It is important to note that social listening data aren’t directly related to Brand Intimacy measures, although we hypothesize the sentiment measured through the internet and social media will have an effect in future Brand Intimacy quotient scores and rankings.
Each of the four brands has elected to take a different strategy relative to COVID-19, with Microsoft leading the pack in both the significance of its messaging and leveraging a more “human” tenor. While Apple hasn’t dramatically changed its communications and speaks in more practical language, Microsoft has transformed its communications. It has chosen to focus on COVID-19 and demonstrate how it cares and wants to help.
Notably different areas of focus among the top 4 technology brands
This chart demonstrates a comparison of the top 4 brands on the web.4
It shows how 4 leading technology brands are communicating and being talked about during the Coronavirus. We are able to see the quantity of appearances of key themes for each brand and the relative difference based on the other brands reviewed (i.e., Apple speaks 14 times more on store closures than competition).
It is interesting to note Microsoft’s more clearly human-centric and emotionally centered content. Microsoft is talking about the crisis in compelling ways and making the pandemic the focus of its social and website communications. Marry that fact with how brands like Apple and Samsung are generally doing very little proactive social media related to the pandemic, and the delta between these brands gets even larger.
One clear way some of these brands are approaching COVID-19 challenges is through practical ways they are helping. It is noteworthy to see the Apple and Google partnership around contact tracing: Google and Microsoft’s attempts to streamline or accelerate distance learning features and technologies on their platforms; improve facial recognition while wearing masks; and provide data related to store closures, product returns and shipping. Each brand has assumed an increasingly more critical role in our lives during this pandemic and each is fixing problems, which is what good engineering-led companies should do.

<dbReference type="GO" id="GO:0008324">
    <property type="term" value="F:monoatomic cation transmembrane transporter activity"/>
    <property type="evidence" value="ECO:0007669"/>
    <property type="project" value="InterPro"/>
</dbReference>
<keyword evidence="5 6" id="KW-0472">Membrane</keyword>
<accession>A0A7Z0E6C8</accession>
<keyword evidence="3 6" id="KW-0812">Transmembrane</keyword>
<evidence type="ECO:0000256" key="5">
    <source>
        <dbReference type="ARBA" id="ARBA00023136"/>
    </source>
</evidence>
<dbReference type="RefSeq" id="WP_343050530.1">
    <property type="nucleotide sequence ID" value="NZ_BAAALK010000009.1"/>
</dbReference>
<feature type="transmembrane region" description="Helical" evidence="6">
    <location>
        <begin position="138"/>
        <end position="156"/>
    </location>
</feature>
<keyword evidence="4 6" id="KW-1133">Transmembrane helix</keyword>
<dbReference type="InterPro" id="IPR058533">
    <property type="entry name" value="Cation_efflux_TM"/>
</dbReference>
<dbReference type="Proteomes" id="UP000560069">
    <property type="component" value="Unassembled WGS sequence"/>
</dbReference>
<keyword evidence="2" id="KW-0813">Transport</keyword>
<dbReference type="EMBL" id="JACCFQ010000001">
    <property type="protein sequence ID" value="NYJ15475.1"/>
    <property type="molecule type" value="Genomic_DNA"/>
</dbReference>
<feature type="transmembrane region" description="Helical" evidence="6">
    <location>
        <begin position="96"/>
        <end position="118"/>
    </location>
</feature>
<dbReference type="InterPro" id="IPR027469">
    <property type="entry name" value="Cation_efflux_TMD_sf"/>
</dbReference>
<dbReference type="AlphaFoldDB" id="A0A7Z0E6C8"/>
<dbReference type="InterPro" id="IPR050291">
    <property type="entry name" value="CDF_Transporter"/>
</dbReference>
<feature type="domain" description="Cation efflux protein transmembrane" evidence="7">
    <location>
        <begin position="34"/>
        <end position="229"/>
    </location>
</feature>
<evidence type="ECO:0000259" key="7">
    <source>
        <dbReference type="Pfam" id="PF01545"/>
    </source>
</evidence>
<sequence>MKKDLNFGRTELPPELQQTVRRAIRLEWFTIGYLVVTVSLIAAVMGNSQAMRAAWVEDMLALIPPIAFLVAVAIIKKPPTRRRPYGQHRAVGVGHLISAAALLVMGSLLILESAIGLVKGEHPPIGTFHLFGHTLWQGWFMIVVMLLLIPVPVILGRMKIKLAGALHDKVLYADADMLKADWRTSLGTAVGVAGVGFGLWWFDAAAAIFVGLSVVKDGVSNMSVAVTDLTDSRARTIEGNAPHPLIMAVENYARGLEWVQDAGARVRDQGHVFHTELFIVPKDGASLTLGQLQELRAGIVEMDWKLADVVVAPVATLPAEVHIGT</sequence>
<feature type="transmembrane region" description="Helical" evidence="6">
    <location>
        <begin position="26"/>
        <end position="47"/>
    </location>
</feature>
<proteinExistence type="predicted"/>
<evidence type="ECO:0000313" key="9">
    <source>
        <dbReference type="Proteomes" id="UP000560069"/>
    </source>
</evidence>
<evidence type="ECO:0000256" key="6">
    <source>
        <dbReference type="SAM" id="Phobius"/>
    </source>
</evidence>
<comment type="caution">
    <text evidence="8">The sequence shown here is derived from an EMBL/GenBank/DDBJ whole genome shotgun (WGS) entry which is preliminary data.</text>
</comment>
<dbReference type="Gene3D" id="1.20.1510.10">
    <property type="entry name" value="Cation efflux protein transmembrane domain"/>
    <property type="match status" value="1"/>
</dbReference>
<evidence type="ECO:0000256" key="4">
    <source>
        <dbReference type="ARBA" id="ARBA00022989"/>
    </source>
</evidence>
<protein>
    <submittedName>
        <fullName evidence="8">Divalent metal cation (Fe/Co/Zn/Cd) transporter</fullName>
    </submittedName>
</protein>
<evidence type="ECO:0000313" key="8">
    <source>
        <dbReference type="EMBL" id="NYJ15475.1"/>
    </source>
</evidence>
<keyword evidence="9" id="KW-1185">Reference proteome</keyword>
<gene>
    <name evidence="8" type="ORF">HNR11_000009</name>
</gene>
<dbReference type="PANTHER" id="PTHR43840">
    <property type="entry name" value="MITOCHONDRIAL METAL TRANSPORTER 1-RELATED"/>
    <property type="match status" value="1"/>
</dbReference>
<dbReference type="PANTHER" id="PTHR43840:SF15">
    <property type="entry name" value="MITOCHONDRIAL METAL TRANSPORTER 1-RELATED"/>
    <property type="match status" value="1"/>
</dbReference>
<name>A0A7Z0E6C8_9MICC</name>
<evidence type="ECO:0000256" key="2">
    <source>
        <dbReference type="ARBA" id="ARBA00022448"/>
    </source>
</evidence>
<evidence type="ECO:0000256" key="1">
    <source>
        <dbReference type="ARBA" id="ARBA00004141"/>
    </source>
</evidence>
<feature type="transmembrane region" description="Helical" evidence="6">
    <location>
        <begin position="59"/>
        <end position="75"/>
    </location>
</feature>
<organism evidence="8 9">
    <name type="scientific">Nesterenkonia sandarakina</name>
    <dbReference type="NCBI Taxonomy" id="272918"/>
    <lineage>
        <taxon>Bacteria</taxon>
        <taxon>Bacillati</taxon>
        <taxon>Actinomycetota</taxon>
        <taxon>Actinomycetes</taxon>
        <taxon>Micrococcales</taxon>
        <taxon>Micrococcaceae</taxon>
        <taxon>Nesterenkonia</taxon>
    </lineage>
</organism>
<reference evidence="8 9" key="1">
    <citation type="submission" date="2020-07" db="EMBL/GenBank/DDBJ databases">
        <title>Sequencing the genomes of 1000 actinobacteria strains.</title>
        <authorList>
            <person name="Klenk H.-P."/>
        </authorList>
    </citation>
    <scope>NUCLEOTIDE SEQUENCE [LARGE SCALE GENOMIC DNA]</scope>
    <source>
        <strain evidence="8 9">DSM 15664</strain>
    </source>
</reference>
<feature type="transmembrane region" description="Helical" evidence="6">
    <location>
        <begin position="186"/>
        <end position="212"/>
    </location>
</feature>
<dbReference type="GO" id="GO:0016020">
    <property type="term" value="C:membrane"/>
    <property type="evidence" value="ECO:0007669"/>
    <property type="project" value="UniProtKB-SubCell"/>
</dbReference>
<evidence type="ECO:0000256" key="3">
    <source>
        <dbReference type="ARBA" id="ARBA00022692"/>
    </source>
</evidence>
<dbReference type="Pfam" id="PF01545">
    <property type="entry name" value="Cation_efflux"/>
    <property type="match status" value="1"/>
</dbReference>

Microsoft seems to be reaching higher and going deeper related to COVID-19 challenges, like preserving privacy, focusing on education, and providing supportive messaging.
Although no longer running Microsoft, Bill Gates and his foundation have been prominent in the media during the pandemic for both his foresight (predicting this pandemic) and his perspective on how we will get through it. Gates and his efforts are also clearly giving Microsoft a greater halo of heroic proportions.
As we have suddenly become reliant on services that allow us to work and learn from home, tools that allow us to gather, share, and collaborate have taken off. Zoom, Microsoft Teams, Google Meet/Hangout and others like Slack have seen daily app sessions more than triple in number.5 As security and privacy concerns have grown, so has the desire of tech giants like Facebook, Google, and Microsoft to somehow maintain pace with Zoom’s leading growth.
Zoom currently looms large.
The roles these private enterprises have played during the pandemic have become important case studies. Their immense cash reserves and ubiquity of devices and services render their impact greater than that of most countries. We are witnessing collaborations of private companies at the scale of governments. Billionaire founder of Salesforce, Mark Benioff of Salesforce connected FedEx, Walmart, Uber, and Alibaba to procure $25 million in protective medical supplies to ship to hospitals in need to circumvent a tied-up supply chain and bureaucracy.6
We are seeing the roles connectivity, services, and devices are playing to help keep our kids learning, unite our loved ones, and simply keep us informed and entertained. Technology brands in a pandemic have become significant and essential services in small and profound ways. The brands that rise to the challenge and position themselves for the moment will garner the greatest long-term rewards.
Check out our annual study and rankings of intimate brands. Visit our most recent rankings of intimate famous figures, BFF. Our Amazon best-selling book is available at all your favorite booksellers. Additionally, MBLM offers Custom Dashboards providing extensive data for brands included in its annual Brand Intimacy Study. To learn more about our Agency, Lab, and Platform, visit mblm.com.